ABS is stable after it has cooled and solidified. At higher temperatures during the melting and forming process however, it can decompose to the constituent substances that it is made up of.
ABS is a compound of three main substance: butadiene, which has been established to be a known carcinogen, styrene an organic compound, also a known carcinogen and acrylonitrile, a potential carcinogen.
How ABS fumes relate to tobacco smoke
It may surprise you to know that these constituent substances of ABS are also present in tobacco smoke, one of the leading causes of lung cancer. Tobacco smoke is a complex mixture of as many as 5,300 identified chemicals.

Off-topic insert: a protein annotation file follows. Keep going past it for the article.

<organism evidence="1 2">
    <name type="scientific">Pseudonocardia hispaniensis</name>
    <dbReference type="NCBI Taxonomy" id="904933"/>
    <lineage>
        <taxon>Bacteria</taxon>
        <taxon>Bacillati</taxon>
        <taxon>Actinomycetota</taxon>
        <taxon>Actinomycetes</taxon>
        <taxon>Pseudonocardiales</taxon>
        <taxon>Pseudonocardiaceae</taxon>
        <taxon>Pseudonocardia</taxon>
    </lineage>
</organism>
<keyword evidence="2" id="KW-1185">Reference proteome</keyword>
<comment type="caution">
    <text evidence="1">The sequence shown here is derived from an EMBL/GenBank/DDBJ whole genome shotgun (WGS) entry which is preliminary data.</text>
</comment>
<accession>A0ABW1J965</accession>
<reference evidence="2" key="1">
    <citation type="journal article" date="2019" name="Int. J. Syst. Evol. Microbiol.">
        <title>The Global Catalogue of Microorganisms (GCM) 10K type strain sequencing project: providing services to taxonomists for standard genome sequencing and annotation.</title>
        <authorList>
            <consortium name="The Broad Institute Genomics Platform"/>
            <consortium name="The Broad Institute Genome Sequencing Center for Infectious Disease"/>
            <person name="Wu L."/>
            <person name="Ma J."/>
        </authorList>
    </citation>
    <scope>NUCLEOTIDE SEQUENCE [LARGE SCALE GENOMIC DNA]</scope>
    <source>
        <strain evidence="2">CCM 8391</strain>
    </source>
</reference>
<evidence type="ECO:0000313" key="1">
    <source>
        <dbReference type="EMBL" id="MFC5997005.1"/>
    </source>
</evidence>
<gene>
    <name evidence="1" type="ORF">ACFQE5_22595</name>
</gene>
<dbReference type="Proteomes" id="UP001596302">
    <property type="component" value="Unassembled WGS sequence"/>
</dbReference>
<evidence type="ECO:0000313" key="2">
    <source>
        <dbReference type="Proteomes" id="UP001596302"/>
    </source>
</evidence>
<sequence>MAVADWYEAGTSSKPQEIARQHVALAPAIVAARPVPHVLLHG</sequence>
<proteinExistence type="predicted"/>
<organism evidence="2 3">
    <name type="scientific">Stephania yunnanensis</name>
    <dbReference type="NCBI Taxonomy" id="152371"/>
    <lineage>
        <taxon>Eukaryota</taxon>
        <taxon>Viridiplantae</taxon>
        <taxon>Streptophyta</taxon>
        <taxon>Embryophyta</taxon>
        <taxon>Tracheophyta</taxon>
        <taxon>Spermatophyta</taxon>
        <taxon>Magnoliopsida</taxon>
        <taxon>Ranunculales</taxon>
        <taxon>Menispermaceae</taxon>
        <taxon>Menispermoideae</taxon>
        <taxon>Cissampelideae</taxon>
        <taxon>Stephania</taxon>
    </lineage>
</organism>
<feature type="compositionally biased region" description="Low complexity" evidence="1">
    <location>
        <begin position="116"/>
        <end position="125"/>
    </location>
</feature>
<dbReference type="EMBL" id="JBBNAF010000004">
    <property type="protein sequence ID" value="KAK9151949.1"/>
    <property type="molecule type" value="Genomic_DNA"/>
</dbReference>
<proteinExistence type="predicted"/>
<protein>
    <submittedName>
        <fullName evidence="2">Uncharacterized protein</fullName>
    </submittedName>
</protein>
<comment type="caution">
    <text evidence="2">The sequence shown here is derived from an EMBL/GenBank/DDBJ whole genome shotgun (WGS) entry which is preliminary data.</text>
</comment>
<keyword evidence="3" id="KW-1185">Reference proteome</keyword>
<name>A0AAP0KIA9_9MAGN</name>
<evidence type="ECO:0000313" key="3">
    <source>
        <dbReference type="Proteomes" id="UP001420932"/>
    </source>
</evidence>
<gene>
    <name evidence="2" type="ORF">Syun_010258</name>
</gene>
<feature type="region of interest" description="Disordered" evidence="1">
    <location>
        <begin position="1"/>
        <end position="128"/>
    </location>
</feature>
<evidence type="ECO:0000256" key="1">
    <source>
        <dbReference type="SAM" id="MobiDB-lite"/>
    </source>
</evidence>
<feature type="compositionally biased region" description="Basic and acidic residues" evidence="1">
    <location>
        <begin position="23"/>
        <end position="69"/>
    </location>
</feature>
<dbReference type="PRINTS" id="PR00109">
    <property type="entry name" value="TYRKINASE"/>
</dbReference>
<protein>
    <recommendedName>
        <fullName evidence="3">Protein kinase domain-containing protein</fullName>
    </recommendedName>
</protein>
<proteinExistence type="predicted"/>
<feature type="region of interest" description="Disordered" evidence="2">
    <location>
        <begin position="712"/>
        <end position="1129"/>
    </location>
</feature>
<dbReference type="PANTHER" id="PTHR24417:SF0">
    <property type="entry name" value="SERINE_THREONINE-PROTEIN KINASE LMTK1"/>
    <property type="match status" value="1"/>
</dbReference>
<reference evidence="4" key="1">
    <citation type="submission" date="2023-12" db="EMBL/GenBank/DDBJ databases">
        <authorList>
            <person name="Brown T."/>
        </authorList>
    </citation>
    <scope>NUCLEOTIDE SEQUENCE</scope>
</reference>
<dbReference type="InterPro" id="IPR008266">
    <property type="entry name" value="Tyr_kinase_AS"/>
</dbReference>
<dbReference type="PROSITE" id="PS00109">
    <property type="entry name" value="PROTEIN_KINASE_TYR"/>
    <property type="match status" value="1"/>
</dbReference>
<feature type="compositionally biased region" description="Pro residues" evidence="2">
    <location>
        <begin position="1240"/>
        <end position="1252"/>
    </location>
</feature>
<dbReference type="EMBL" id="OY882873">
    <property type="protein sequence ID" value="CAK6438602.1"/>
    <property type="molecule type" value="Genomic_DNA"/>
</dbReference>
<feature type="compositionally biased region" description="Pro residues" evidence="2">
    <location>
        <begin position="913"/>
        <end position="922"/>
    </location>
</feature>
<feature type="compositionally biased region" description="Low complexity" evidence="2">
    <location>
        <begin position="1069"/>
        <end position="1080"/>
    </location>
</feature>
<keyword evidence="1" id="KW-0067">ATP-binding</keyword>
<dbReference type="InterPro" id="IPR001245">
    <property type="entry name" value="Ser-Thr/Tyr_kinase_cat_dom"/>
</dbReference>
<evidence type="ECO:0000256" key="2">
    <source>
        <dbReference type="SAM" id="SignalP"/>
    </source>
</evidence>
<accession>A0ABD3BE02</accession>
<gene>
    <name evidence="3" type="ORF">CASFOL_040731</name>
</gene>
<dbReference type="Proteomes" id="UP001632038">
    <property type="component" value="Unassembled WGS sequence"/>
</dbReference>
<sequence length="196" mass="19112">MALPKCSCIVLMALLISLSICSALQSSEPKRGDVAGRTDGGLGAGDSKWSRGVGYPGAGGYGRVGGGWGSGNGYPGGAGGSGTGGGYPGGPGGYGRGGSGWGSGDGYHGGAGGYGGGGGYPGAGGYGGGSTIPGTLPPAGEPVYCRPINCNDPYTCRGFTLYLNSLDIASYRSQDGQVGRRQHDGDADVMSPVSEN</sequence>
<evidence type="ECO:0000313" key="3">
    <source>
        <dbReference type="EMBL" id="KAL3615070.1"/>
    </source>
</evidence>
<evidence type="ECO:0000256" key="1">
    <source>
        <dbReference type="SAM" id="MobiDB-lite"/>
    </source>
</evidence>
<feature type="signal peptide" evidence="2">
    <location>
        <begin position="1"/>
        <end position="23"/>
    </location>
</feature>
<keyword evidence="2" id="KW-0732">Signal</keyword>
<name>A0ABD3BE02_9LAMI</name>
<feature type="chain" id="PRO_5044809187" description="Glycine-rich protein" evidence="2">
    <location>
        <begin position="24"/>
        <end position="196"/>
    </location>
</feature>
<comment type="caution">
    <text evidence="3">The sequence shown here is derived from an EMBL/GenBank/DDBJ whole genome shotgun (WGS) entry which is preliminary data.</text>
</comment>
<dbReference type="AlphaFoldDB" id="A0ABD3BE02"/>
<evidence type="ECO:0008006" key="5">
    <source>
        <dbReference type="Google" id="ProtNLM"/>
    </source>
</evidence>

Some carcinogens in tobacco smoke have been identified by a method called the “Margin of Exposure” approach. Using this method, some of the identified carcinogenic compounds in tobacco smoke were, in order of importance, acrolein, formaldehyde, acrylonitrile, 1,3-butadiene, cadmium, acetaldehyde, ethylene oxide, and isoprene.
Most of these compounds can cause DNA damage by forming DNA adducts or by inducing other alterations in DNA. DNA damages are subject to error-prone DNA repair or can cause replication errors. Such errors in repair or replication can result in changes in tumor suppressor genes and this can lead to cancer.
Ultrafine Particles (UFPs)
Ultrafine particles (UFPs) are tiny particles invisible to naked eye which are produced and release into the air in activities such as cooking, cleaning and of course 3D printing. These particles are released even at low temperatures during the 3D printing process.